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By Estelle Slootmaker
Photography by Johnny Quirin, Archival Photos Courtesy Grand Rapids Public Library

On Nov. 1, 1930, The Grand Rapids Spectator, a newsletter for area businesses, featured an article about the newly conceived plan for downtown’s latest addition: “The Civic Auditorium will add to the beauty of the Riverfront … An imposing structure here will be plainly visible from considerable distances and readily accessible.”

Created as a public works project and funded by bonds approved by the voting public, the Civic opened the doors of its art deco façade in 1933 and turned a profit of $3,000 during its first year, according to an article in the Jan. 1, 1934, issue of The Grand Rapids Press. Its inaugural event was a lightweight boxing match in front of 4,000 people, held in the main hall, which could accommodate 5,000 patrons; additionally, the Black and Silver Room held 800 and the Red Room another 800.

The lobby was paneled in walnut veneers from France, Italy and Germany with border panels from Tasmania. Interior stair steps were cut from black marble from Belgium and Minnesota. Victor Futelle, the Civic’s manager from the day it opened until 1951, wrote, in a brochure printed in the ’70s: “The hall was a miniature crossroads where people from almost every nation on earth have gathered.”

Downtown’s Most Popular Destination
In its hey-day, the Civic was home to the Grand Rapids Symphony Orchestra and was a hive of convention activity. The American Bar Association, Michigan Democratic Convention, Michigan State Republican Convention and the International Baby Chicks Association were just a few of the organizations that filled the Civic week in and week out for decades.

The Civic also hosted some big-name entertainers: Nelson Eddy, Cab Calloway, The San Carlo Opera, The Monte Carlo Ballet and Benny Goodman in the 1930s alone. In the ’60s, its walls resounded with the music of popular rock bands and musicians such as The Association, Bob Seeger, Long John Baldry, Chuck Berry, Ozzy Osborne, Def Leppard and Uriah Heep. Comedian Robin Williams did his stand-up act and the musical “Jesus Christ Super Star” made its Grand Rapids debut at the Civic. Until the ’70s, it was also the regular home of Golden Gloves tournaments, the Shrine Circus and Holiday on Ice.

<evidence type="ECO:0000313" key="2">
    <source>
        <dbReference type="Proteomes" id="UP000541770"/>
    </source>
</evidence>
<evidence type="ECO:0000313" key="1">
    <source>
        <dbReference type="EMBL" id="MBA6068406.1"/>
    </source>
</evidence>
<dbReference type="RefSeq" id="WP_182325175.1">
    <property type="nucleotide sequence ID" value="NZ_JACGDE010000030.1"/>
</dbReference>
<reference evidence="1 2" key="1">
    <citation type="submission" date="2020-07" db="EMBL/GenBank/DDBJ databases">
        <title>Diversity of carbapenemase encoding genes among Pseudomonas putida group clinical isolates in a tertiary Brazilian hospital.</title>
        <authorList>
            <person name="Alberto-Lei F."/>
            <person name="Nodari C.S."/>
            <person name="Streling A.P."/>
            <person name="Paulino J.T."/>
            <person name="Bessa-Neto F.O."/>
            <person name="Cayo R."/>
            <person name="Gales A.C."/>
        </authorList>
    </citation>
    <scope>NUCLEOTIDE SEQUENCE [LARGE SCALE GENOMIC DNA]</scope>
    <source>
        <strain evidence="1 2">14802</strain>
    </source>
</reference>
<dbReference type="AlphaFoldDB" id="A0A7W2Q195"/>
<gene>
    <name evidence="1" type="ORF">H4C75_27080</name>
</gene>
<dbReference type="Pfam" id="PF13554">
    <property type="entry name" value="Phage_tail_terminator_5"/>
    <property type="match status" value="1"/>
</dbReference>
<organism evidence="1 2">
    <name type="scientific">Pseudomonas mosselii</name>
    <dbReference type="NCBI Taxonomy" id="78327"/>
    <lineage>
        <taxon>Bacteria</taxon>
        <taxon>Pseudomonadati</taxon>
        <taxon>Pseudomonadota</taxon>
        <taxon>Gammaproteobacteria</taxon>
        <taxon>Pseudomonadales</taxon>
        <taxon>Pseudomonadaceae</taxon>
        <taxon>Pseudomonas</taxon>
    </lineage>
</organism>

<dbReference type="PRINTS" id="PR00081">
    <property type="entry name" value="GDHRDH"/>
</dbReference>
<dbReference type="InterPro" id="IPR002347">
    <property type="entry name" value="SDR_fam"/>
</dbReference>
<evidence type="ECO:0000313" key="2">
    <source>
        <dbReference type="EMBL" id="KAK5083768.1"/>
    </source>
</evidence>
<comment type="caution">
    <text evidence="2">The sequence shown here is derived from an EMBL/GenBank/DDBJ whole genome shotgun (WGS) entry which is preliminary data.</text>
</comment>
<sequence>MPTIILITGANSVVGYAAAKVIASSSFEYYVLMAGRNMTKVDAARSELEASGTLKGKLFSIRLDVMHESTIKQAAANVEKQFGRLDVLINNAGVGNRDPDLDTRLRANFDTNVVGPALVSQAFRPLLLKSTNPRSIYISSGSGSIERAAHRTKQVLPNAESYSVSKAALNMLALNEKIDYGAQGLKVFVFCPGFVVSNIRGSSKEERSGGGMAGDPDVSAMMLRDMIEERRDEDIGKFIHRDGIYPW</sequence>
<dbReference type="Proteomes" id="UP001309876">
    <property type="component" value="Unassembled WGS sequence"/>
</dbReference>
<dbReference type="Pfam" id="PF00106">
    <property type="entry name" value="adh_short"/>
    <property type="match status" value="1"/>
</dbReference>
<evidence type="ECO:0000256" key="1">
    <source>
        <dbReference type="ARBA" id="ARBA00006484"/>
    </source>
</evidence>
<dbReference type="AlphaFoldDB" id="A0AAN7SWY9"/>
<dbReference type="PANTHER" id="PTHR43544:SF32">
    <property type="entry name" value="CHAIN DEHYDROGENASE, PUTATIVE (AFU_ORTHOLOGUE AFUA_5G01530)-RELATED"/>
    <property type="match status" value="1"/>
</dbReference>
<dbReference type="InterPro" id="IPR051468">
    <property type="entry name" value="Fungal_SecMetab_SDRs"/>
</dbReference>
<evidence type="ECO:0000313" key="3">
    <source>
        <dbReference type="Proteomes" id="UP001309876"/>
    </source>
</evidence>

In 1982, however, the Civic was slated for demolition but fortunately was saved from the wrecking ball by local historical preservationists. The structure was renovated and re-christened the George W. Welsh Auditorium in 1985.

With the advent of the Grand Center and DeVos Hall and, finally, the Van Andel Arena, the Welsh began to sputter, getting only B-rated bookings and for some years serving as the home basketball court for the Grand Rapids Hoops.

Back in the Game
During 2004 the Welsh Auditorium underwent yet another metamorphosis. The entire building was imploded except for the art deco façade and the lobby, which became part of the 40,000-square-foot Steelcase Ballroom in the new DeVos Place convention center.

“ It went down in one big bang,” said Jim Gray, who managed the project for the Grand Rapids/Kent County Convention Arena Authority. “Everything went into the basement.”

That basement now serves as a huge parking facility stretching from Michigan Avenue to Lyon Street. The granite steps that once led to the entrance were removed, reconditioned and then reinstalled over a new base. Salvaged carved limestone pieces were inset into the interior ballroom walls. The ballroom can accommodate up to 3,500 banquet guests.

“ This is a very large ballroom, maybe one of the largest in the U.S.,” Gray said. “It can be subdivided into four spaces with movable, acoustical-paneled walls. It has several bells and whistles.”

Those bells and whistles include a multitude of power and data ports, pick points (a form of adaptable electrical connections) for lights and speakers hanging from the ceiling and a stage that sets up in multiple configurations. A 12-foot-high overhead door entrance admits extra large equipment and exhibits.

The Steelcase Ballroom is the crowning touch to Grand Rapids’ new convention center. “This was my baby, my last project,” said Gray, who is retiring with the completion of the ballroom. “I think, in terms of second-tier convention facilities, this building will be one of the Top 5 in the U.S. People don’t know what we’ve built here yet.” GR

Estelle Slootmaker is a free-lance writer who lives in Wyoming.

   
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